A fine example of Lex Luthor's "Solve My Maze." (link to a full gallery at the bottom of the interview)


Gareth: So, what have you been doing since exiting the magazine game?

Martin: Nothing exciting, unfortunately. These days I work on science journals, which is a bit dull but has an undeniable bonus in that I’m much less likely to walk into the office one day and find that the people who used to sit over by the window have all been sacked.


Gareth: I take it you're still a gamer, what are your methods of choice for gaming nowadays?

Martin: I’ve got an Xbox 360 that’s been gathering dust since I finished GTA 5 and a bunch of other old consoles and handhelds. I thought the new consoles were really disappointing so I got an iPad instead. Mostly I play PC games these days. I’d never owned a Windows PC until last year, so I’ve been checking out how the other half live.


Gareth: So you're not on board with the next gen then. Is there anything on the horizon that will make you bite the bullet? And if not, what would it take to get you to buy yourself a PS4 or an Xbox One? 
Martin: Well they’re both about twice the price I’d be willing to pay for them and I haven’t heard of any particularly amazing games coming up, so I’m not tempted in the slightest. I really liked Halo 3, so maybe I’d be interested in the Xbox if the next Halo is as good as that, but the chances are slim. Perhaps I’d get one for the next GTA game. Neither console is a really desirable piece of kit at the moment, though. The closest I’ve got to either one was a PS4 demo unit in Game, but the controller was covered in sweat and the rubber bits were flaking off the top of the sticks, so I didn’t want to touch it. It looked like it had syphilis.


Gareth: You noted that Nintendo fans are fiercely loyal, yourself included, I'd imagine. With that in mind, what are your thoughts on the current status of Nintendo, and at what point will they sell you on the WiiU? (Smash Bros? The next Zelda? Something unexpected? etc.)
 Martin: I’d love it if they could get back to what they used to be, before things like waggle controls, Miis and underpowered consoles. I got on board with Nintendo with Super Mario World. I’d recently bought a Mega Drive at the time, and when I saw F-Zero in the local import shop it was obvious to me that I’d chosen the wrong console.

So I think cutting edge tech is really important for attracting shallow people like me, but they’ve gone down a completely different route now. The console world has left them behind, and their last great new concept was probably Wii Sports, which is not the sort of game I’ve ever wanted from them. Their own games look primitive compared to things on other formats, they keep rehashing the same old ideas from 15-20 years ago, and in the unlikely event that a big multi-platform title appears on Nintendo today you can guarantee it’s a gimped version.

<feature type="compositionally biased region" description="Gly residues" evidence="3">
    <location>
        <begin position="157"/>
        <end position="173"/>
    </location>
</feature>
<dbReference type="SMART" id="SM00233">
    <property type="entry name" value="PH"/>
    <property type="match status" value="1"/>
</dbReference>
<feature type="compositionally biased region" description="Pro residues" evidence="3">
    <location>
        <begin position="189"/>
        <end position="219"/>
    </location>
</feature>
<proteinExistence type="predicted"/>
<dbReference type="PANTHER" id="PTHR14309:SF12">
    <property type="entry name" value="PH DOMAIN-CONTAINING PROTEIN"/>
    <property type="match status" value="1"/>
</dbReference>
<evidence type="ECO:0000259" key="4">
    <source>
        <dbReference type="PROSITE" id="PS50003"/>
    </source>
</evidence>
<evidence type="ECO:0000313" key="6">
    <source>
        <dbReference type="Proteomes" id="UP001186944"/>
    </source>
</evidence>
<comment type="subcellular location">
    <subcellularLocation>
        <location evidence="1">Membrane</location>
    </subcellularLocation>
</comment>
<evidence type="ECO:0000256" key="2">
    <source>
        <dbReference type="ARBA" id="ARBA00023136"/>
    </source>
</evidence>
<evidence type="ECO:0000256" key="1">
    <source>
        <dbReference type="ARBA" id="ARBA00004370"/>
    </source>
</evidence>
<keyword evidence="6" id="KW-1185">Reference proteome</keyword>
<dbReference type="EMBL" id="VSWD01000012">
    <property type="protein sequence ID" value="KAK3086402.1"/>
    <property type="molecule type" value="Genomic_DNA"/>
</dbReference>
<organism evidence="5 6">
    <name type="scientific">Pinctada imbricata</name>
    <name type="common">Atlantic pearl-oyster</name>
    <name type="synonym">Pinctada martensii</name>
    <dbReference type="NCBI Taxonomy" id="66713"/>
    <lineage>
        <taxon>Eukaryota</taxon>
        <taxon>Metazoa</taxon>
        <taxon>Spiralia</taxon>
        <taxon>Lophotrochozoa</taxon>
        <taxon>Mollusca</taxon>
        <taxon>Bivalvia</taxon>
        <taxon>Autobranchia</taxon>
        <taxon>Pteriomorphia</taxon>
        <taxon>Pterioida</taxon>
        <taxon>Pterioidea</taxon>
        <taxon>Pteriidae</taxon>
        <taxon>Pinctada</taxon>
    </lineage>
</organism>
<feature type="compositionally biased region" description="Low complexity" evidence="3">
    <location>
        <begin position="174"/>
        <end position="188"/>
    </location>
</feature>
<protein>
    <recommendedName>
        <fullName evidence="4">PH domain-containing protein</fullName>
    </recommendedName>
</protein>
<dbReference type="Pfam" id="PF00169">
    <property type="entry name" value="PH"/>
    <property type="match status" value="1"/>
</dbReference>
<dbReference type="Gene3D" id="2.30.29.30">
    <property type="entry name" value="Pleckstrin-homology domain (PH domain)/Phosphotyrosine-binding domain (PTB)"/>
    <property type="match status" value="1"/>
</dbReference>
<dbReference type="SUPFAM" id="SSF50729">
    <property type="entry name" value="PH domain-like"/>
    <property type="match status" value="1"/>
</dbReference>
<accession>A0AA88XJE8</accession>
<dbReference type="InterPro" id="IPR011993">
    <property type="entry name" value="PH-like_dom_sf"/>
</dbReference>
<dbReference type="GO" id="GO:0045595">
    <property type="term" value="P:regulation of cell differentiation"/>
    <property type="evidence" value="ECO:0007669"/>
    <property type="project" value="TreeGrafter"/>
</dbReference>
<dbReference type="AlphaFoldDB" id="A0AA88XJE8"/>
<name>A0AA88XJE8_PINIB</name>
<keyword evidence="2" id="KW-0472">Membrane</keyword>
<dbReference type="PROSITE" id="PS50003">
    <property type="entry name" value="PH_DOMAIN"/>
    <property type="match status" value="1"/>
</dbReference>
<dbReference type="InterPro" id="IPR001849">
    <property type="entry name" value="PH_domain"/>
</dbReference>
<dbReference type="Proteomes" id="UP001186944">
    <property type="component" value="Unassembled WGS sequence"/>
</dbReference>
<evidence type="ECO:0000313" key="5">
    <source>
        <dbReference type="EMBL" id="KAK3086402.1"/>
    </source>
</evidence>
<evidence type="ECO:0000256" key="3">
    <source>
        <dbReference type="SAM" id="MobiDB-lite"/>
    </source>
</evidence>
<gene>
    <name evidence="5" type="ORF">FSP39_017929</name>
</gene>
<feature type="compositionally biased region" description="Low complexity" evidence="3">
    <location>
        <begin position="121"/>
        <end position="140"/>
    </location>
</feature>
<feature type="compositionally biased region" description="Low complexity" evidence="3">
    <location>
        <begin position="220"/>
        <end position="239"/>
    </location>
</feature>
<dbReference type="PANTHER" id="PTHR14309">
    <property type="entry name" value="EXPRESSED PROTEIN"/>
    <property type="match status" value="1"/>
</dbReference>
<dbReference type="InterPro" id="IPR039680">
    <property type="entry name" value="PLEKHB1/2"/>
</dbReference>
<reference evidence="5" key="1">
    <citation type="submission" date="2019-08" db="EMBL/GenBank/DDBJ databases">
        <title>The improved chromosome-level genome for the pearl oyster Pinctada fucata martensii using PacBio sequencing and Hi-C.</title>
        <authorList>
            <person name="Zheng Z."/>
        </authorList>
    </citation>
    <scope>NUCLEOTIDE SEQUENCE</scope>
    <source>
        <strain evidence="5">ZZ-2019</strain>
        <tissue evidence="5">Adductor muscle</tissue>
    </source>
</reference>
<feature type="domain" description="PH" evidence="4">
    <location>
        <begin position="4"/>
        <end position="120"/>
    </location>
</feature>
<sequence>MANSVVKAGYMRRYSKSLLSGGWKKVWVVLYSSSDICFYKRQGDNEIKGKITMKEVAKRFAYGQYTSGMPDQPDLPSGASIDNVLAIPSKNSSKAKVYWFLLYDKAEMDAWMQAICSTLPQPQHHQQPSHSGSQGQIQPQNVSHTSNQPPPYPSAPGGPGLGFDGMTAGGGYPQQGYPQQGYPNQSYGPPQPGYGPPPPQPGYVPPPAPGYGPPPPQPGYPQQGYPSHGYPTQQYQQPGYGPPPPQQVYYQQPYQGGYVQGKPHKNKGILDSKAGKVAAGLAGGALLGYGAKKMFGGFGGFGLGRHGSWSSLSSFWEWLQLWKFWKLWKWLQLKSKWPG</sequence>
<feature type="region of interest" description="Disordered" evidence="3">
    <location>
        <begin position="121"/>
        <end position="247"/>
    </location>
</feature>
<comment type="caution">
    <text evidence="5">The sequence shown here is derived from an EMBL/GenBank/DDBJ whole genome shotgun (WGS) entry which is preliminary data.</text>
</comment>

To be honest, I’d like to see them abandon consoles and start making games for companies that know how to do things like strong hardware and online infrastructure. Actually, that’s something that would persuade me to buy an Xbox or PS4.


Gareth: With a newborn baby in your life (congratulations!) have you given any thought into whether you want to try to get them into gaming in the future, and if so, what's your plan of action?

Martin: She’s definitely going to be a gamer, if I’ve got anything to do with it. I think I’ll start her on retro stuff, like emulated arcade games and some of my crusty old consoles. There are so many games machines in this house there’s bound to be something she’ll like. I’ve even got a pinball machine in the spare room, but maybe she’ll just be into princesses and ponies.


Gareth: What's the best game you can remember playing in the past year or two?

Martin: I’m a big fan of GTA, so GTA 5 really stands out. I liked Brothers: A Tale of Two Sons, and played quite a lot of Arma 3, which is a real mixed bag. Some of it is quite shoddy but then you’ll find a scene where you’re sniping people from two miles away and it suddenly becomes the best thing ever.


Gareth: Is there a game that you keep coming back to? For some it's FIFA, for me it's League of Legends, what's yours?

Martin: I played World of Tanks for almost a year, but after a few thousand games it started to wind me up so much that I uninstalled it. I reinstalled it about a fortnight later but I’ve hardly played it since, so I think that habit may be broken. I rarely play single-player games more than once through, so my collection of old completed games just sits around doing nothing.


Gareth: And finally, Sophie's choice: Enjiki, or Worldy Bloke?

Martin: You mean which one would I send to a gas chamber? That’s a bit harsh. I mean, Enjiki is a badly drawn anime girl and Worldy Bloke is a globe with goggly eyes, but I’m not sure either of them deserves to be murdered. Given some of the filthy stuff readers sent in about Enjiki, maybe the magazine would have been a slightly better place without her.

Worldy Bloke and Enjiki. (respectively... obviously)


To keep up with Martin's latest activites visit his website Kittsy's Cookbook, and be sure to visit his portfolio for some of his past articles from N64 Magazine and beyond, including the complete Issue 100 restrospective referenced in the interview.

It was very hard to find them online, so the complete collection of Lex Luthor's Solve My Maze can be found here, easy to find, hosted on, hopefully for all eternity! (Fingers crossed!)

Lex Luthor's Solve My Maze - Gallery

Reader Comments (1)

Great interview, glads kittsys keeping
April 13, 2015 | Unregistered CommenterLeroy